By: Tyler Chuck
Today is a sad day for the City of Oakland. With the news that the Oakland Raiders will relocate to Las Vegas after a near unanimous 31-1 vote (thanks to Miami for holding out), the East Bay is in a state of shocked finality. The saga is over. The Raiders are leaving.
Raider fans and Bay Area residents should take today be with their emotions. Regardless of how you feel, today should be a day to reflect. Go ahead and be frustrated. Burn those jerseys if you have to let it out. Yell, scream, play the blame game. There are a lot of people that you could blame for the Raiders leaving, including owner Mark Davis, the despicable Sheldon Adelson, and the City of Oakland with its Mayor Libby Schaaf. But the last of those three deserves no blame. Here are a few reasons you shouldn’t blame Libby:
1. Libby is an Oakland Advocate
As Mayor of Oakland, Libby has a lot more to look out for than just sports. Oakland has lots of problems such as crime, education, roads, and homelessness. And Libby has been a champion of all of these causes, allocating public funds to address important issues. I’ve met Libby in person and know that she cares about her city and its citizens. She spends long hours at community functions, spends time reading to children, and brings meals to the homeless. Above all, Libby is a public servant, one that cares about the city that she grew up in. We should not chastise her for making a very difficult decision to invest in the future of our children over the future of a professional sports team. As a Bay Area resident, Libby is on your side and doesn’t deserve blame for making a tough decision.
2. Libby is a Hard Worker
Libby Schaaf has worked very hard on the Raiders situation in Oakland. She has lobbied. She has sent letters. She has organized community members. She has done everything in her power to keep the Raiders in Oakland. She worked together with Ronnie Lott’s group to create a plan to keep the Raiders around. Mayor Schaaf’s effort was great, but it wasn’t enough to keep the team and sometimes that’s okay.
3. Libby Cares About Sports
One of my favorite aspects of Libby Schaaf is her prioritization of sports in the grand scheme of life. While she personally loves sports and their role in community building, they are not the be-all-end-all of what a community is about. When another city brings an unprecedented $750 million in public funding to the table, your city is just not going to be able to compete if you want to provide all the services that the citizens want and deserve.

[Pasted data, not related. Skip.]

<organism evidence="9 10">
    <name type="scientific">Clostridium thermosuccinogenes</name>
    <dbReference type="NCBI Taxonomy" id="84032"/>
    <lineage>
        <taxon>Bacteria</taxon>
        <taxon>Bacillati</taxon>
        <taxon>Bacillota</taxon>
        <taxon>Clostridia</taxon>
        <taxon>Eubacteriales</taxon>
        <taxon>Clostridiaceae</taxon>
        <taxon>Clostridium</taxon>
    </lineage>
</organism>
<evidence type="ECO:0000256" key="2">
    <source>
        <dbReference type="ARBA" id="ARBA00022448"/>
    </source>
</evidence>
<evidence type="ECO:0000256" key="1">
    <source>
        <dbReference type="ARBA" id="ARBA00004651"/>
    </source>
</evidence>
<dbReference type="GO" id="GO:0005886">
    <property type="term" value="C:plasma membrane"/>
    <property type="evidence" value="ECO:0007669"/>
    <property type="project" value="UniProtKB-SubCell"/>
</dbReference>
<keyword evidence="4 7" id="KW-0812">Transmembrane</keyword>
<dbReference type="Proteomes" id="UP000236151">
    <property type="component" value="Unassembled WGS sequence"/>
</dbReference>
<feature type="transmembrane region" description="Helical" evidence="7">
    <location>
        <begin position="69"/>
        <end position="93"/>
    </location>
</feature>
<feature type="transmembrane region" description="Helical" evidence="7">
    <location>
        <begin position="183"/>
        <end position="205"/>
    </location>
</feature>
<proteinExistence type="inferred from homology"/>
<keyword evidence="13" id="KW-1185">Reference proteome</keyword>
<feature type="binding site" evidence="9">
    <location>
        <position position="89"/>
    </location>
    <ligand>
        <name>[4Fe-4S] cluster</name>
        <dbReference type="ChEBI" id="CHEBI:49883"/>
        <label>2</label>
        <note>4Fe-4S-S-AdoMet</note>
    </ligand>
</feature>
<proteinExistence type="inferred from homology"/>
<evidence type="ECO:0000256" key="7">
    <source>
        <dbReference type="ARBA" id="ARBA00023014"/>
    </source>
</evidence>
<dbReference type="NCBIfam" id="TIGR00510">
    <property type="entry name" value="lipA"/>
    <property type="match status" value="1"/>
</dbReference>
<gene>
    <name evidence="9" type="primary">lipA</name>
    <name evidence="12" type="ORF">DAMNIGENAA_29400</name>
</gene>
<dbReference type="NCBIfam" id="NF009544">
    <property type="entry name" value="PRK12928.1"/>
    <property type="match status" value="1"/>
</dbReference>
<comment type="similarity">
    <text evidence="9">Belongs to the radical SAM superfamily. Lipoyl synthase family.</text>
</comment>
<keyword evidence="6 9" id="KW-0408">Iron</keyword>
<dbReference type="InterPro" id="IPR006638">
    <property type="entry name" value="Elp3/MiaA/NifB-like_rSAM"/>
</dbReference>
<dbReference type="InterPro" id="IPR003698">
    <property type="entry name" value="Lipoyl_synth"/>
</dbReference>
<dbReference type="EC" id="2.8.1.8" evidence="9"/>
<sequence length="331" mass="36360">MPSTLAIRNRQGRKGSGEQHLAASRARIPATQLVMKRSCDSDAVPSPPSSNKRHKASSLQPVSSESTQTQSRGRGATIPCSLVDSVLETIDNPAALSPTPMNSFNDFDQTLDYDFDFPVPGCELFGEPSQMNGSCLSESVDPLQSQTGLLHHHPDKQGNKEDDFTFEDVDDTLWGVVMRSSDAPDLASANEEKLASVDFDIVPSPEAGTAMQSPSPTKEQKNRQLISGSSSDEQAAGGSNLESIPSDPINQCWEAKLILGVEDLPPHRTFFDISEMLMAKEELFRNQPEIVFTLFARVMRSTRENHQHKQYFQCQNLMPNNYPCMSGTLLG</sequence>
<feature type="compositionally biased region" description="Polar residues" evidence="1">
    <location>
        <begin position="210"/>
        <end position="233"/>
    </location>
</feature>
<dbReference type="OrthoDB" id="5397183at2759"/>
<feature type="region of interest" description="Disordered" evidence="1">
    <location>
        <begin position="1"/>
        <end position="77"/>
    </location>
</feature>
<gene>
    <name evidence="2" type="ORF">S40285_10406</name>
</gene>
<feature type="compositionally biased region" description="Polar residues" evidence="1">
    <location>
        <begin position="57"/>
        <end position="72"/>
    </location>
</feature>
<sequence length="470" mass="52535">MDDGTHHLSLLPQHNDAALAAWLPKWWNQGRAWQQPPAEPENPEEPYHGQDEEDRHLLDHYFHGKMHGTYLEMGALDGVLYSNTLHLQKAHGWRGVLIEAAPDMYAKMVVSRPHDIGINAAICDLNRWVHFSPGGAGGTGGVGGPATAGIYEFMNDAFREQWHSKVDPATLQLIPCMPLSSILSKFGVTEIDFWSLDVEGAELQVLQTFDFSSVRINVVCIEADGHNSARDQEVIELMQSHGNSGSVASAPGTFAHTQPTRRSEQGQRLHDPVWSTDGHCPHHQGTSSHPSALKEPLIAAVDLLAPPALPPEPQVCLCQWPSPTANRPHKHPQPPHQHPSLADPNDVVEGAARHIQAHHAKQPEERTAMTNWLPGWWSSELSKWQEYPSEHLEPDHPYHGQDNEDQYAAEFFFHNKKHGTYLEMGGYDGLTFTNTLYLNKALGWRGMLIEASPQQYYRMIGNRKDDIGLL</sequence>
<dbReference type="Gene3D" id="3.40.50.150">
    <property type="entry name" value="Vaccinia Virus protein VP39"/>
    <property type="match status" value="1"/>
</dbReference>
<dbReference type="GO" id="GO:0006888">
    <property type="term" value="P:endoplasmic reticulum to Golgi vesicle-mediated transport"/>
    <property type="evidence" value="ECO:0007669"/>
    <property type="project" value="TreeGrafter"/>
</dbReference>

Schaaf grew up a sports fan and was involved in athletics at Skyline High School in Oakland. She roots for the Raiders, Warriors, and A’s and frequently shows up their community events. Losing a team that she grew up with probably hurts Libby just as much as it does anyone else. With her deep passion for sports, Libby will do whatever it takes to make sure that the A’s can build a stadium in Oakland. Mark my words, the A’s will stAy in Oakland.
4. She Inherited a Difficult Situation
Mayor Schaaf inherited an extremely difficult situation that was simply too bad to repair. Previous Oakland Mayor Jean Quan didn’t care much for sports and made teams feel unwelcome in the city. When she talked, it was clear that she didn’t have an interest in what sports brought to the community and didn’t understand the pride that Oakland had for its teams. Libby inherited years of Quan’s frustrating politics when it came to sports– a culture that would ultimately be too difficult to overcome.
The Oakland Coliseum is owned by two parties, the City of Oakland and Alameda County, and this made the negotiations more difficult to get done. The relationship between the City of Oakland and Mark Davis could best be described as “toxic.” Mark Davis felt disrespected by both city and county representatives and it was just too big of a hole to dig out of. Libby did what was best for the City of Oakland and let the team go.
Today sucks. There’s no way around it. Go ahead and be frustrated that the Raiders are the first NFL team to leave a city twice. Be frustrated that the announcement comes right as the team provides promise for the first time in a decade. At the end of the day, corporate economic forces have won out and the Raiders will be headed to their new home in a year or two. Vent in any way you need, but don’t blame Libby.
Cover Photo via Oakland Local